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Capulchard. [Resuming his former position.]
In counterpoint, enter a stooped Grotesque.
Tell where goest thou, Crone.

Crone. [Crossing.] To a palace that's dark.
Capulchard. The grave?
Crone. I know not: I am blind, stone blind.

Woman. [Continuing her song.]
White birds on the white-branched, motionless trees,
Two by two. Dark my steps fall faint, Japanese.
Love am I; I am hate: yet know nothing of these.

Capulchard. Thou art old : read the song. She is young.

Crone. Time is naught, When it's past and the staff seeks no light o' the moon.

Capulchard. Frail withered leaf-the first November

wind—

[Exit the Crone, who, upon reaching the edge of the decoration, becomes inert and sinks down limply behind the screen.] The song: full-throated, dark, and passionate. Her lover?—No, we'll save the pencil-stroke.

Woman. [Continuing her song.]
My beloved awaiting me, swift toward the spring
I approach'

Capulchard. There is silence.

Woman. The kiss that I bring—

[Capulchard has pushed the Crone back. He now lifts the Woman, clad in a dark mantle edged with white, and places her at the edge of the decoration. She enters.]

Grotesques

The kiss—to the mocking-voiced echoes I sing.

[An interval. To herself, in a slow monotonous voice.] Warm path by the stream, thou art chill to-night. Phantom shadows—weave—

[She glides off, right, and sinks down inert.]

Capulchard. Her voice glides past
Like it was she—dark, sinuous delight.
Expressive outline bound her beauty fast.
Therewith she and the episode stop short.
Inceptive decoration: play it out
Each as you will, the sequence unenslaved.
It's naught to these Grotesques, unconscious strings
Scraped into melody, but else inert.
And yet, why hunt your pleasure to its death?
Ignore the ending, trace a new design.
Black background, disc of the moon: create—a Sprite.
Whose presence makes this wood an eerie place.

[He goes right and, lifting the Sprite, a curious black and white figure, brings it to the edge of the decoration.] There's little trick to the supernatural.

Sprite. Tiptoe a-tread, through the wood, by the brook,

the Sprite enters—oh, ho!

Dance, crinkled stream!
Ha!—a dragon-fly poised upon air!

[Blows.] Begone.

[Reflectively.] It is night.

[Bowing.] Madame Owl, Hoot! to-whoo!

The Owl. Hoot! Sprite. Brisk maker of shadows, clown moon! [He stands grimacing at it; then, upon a gesture from Capulchard, he begins with arms and fingers a shadow-dance, rapid and spontaneous but wholly conventionalized. There are of course no shadows.] Quick, clown moon—make them faster! [Capulchard abruptly stops him on a posture at the extreme left.] Capulchard. The dance proceeds, conventioned in a pose. Yet the design wants counterbalance. . Here to the right I’ll place the Girl-motive. [He lifts the Girl from the receptacle, right, and places her at the edge of the decoration, giving her at the same time a conventionalized symbol representing a bird. She enters, in the controlled and exaggerated manner characteristic of the grotesques, her movements wholly conventionalized and idyllic. Her costume, predominantly white, remains constant through all the episodes. Capulchard, at once developing the possibilities of the design, directs the notice of the Sprite to her.] Girl. [To herself, motionless.] Who am I that come, Caressing tenderly the sign of bird? A Girl, in white, alone, beside the pattern brook I wander without fear, of fear not having heard. Capulchard. Meanwhile— Girl. Upon this sward beneath these trees I rest, and say: Grotesques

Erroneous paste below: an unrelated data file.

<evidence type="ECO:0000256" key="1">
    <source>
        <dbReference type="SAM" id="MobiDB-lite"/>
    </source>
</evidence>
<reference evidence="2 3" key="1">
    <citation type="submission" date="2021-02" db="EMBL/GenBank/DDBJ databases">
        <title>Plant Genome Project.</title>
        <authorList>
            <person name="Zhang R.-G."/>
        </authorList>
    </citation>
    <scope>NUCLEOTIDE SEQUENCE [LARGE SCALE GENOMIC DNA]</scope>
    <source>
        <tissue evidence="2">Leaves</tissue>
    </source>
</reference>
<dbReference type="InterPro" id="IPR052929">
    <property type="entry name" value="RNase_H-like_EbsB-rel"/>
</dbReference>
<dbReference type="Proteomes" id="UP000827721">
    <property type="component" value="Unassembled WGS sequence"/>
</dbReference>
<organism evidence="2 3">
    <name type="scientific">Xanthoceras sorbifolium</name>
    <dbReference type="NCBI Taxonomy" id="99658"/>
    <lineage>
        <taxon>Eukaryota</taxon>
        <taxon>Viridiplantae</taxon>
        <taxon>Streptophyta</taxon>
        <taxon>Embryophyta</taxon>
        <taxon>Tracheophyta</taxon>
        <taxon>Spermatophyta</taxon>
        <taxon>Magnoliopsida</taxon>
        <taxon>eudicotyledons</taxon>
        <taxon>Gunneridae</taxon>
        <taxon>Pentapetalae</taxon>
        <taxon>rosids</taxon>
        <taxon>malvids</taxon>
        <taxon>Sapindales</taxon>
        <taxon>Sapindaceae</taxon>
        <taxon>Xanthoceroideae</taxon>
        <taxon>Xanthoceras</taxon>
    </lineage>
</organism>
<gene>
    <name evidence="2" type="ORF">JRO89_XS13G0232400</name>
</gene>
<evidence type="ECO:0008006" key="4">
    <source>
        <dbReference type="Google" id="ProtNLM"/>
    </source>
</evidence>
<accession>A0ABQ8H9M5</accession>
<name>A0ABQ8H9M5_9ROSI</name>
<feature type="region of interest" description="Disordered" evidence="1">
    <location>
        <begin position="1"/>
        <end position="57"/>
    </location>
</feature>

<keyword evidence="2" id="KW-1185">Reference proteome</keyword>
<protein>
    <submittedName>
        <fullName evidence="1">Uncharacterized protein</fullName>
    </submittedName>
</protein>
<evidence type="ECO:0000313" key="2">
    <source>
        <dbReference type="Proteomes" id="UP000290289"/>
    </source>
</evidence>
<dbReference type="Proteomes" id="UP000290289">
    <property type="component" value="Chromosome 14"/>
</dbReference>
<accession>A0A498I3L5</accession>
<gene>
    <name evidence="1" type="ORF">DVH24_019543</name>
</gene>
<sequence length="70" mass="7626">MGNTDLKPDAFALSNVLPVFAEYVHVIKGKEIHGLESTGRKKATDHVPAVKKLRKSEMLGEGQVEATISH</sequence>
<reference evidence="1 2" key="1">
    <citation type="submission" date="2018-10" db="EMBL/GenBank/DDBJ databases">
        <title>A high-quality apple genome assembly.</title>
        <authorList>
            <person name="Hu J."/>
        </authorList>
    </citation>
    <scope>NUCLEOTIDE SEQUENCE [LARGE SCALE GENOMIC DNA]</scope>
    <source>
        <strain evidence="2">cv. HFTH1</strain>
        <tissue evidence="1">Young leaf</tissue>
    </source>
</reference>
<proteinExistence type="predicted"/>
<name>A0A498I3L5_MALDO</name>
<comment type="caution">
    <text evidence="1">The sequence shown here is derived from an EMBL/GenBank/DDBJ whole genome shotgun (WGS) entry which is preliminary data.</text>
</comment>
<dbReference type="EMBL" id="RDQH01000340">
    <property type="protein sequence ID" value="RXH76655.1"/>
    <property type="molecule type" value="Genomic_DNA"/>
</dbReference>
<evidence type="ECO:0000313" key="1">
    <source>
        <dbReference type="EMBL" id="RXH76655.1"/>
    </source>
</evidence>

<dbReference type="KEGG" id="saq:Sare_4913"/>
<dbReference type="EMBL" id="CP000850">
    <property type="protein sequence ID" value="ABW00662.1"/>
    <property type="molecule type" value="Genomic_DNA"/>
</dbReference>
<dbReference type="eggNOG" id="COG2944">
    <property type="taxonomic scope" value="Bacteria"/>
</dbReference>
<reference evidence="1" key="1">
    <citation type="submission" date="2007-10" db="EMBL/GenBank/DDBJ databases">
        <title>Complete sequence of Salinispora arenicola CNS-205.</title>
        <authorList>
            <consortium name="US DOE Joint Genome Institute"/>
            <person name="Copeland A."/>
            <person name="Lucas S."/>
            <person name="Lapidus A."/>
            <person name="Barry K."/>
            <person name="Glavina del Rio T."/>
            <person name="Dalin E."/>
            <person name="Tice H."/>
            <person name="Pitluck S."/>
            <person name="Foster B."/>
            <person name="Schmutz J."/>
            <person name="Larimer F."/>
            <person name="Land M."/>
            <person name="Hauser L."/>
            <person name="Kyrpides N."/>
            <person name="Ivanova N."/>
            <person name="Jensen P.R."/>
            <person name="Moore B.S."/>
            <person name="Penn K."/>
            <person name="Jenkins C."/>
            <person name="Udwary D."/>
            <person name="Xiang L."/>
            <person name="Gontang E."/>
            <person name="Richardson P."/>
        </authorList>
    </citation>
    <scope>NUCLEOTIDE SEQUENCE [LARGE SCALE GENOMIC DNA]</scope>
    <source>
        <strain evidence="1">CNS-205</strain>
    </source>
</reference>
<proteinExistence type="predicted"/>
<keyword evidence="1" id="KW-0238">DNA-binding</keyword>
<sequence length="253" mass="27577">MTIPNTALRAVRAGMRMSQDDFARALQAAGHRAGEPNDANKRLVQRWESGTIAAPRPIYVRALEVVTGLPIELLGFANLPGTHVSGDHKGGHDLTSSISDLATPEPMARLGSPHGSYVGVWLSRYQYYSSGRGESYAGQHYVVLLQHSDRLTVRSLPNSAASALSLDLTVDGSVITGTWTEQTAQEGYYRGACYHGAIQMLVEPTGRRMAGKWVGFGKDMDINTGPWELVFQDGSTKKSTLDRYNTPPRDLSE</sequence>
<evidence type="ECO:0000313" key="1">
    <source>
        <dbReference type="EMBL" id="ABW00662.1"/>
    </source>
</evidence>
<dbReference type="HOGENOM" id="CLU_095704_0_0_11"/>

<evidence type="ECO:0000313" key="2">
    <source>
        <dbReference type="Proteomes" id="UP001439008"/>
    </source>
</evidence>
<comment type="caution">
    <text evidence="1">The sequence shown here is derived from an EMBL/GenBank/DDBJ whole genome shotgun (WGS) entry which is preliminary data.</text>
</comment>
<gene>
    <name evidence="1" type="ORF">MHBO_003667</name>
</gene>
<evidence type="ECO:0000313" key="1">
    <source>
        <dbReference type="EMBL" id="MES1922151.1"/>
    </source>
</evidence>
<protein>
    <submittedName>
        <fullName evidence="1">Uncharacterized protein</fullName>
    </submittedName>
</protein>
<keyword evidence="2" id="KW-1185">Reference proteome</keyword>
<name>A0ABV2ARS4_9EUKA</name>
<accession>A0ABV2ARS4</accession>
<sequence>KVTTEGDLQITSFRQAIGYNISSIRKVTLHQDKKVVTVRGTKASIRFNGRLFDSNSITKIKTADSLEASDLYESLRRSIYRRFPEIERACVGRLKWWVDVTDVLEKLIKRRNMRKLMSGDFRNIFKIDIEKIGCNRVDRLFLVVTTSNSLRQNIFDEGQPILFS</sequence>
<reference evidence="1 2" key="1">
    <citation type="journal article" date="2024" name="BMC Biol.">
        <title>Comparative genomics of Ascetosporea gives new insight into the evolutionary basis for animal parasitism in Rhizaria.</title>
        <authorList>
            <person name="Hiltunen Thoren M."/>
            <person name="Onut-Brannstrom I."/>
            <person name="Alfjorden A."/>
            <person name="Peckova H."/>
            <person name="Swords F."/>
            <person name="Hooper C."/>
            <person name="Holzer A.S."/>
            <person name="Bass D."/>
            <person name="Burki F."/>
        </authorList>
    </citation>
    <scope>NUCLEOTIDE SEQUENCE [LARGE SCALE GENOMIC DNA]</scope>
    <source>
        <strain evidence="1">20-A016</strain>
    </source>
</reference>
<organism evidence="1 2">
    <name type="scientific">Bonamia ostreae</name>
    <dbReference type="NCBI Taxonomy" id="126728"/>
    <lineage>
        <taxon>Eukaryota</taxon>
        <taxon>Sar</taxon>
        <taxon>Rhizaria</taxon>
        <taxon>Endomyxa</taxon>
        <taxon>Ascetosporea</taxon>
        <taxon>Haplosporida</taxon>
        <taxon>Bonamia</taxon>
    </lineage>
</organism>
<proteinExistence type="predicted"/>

Sweet bird, here bathe your wings where the pure white lotus flowers dream

Prettily.

Capulchard. [To the Audience.]

Hark: the bird sings—

Girl. With éclat . . . With éclat .

Capulchard. I gave her that phrase out of character. She looks—

Girl. [Seeing the Sprite, who stands hungrily erect poised to leap towards her. She is struck motionless.]

'Neath the moon .

Capulchard. [Holding them apart in a pause which he

carefully guards.]
Note

How sensitively to the artist's will,
Even the minutest shade, the figures drawn
Respond. Though tense the moment, yet the crux
Seems somewhat too abrupt. If we instead
Design her as if thralled by fantasy,
Bound by the spell of her own wayward longing. . .

[Her expression changes from fear to eagerness. Capulchard places on her robe one or two conventionalized black leaves. He then extricates the Man from among the Grotesques, left, gives him a bow, and places him at the edge of the decoration. Capulchard steps back, almost invisible against the wood.]

Man. With tread firm and taut deep through this strange wood fearless come I,

Hunter of mighty beasts, by prowess conqueror, else slain.
One arrow unsped yet left sole in my quiver.
Capulchard. [Designing, as she cowers from the Man.]
Having crossed, he turns.
But she, who shuns release from love of dreams—
Girl. Go hence.
Man. Are you a mortal maiden that dread less
This place than—?
[Sees the Sprite.] Ah! .
Capulchard. The tragic primitive.
Sprite. [Triumphantly.]
She's mine. Come, spirits!

Capulchard. Portray ghosts by effect. Against the black—

Man. Black ghosts! White!

Capulchard. Against white.

Man. [Recoiling.]
Pale phantoms—four—three—five .

Girl. Fright him, dear dreams!

Capulchard. [Thoughtfully, as the Man turns to flee.] His movement outward draws discordant line; Courage would make the rhythm more compact. Stand, therefore!

Man. [Made to assume toward the Girl an attitude of

protection which would surmount his own fear.] Therefore, I stand. Capulchard. His courage wakens love.

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